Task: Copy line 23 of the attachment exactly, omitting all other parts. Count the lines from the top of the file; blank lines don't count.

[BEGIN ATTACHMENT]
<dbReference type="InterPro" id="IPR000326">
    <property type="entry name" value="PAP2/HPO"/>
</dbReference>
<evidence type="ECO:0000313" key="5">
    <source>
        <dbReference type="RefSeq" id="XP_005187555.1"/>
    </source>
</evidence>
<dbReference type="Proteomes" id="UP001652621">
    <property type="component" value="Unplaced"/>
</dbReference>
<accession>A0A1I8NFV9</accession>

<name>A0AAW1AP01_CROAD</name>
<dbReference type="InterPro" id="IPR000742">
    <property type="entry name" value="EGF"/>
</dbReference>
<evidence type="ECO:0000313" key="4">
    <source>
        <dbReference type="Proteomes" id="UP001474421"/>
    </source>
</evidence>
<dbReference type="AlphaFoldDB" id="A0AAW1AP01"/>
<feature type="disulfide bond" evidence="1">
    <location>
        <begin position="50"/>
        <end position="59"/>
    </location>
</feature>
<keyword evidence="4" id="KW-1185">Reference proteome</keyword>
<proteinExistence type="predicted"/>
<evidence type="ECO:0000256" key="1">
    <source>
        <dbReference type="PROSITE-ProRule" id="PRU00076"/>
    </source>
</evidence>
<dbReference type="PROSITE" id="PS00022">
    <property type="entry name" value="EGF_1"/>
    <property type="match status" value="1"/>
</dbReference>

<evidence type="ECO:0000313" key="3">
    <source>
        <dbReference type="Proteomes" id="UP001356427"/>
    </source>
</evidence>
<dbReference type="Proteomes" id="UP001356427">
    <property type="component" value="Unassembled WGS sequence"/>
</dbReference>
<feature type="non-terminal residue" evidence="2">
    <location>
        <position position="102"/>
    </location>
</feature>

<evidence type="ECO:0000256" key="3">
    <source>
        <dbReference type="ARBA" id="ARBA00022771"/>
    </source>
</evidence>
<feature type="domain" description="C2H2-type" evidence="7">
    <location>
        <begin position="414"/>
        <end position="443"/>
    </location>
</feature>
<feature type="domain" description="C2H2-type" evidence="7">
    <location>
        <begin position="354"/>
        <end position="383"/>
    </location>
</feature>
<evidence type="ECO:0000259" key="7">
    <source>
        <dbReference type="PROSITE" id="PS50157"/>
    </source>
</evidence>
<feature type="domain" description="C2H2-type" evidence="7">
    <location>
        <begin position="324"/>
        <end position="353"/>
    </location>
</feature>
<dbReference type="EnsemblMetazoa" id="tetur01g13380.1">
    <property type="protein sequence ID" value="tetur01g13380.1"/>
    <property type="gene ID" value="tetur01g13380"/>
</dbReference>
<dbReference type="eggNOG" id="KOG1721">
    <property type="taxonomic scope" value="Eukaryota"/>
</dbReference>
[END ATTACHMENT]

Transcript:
<feature type="disulfide bond" evidence="1">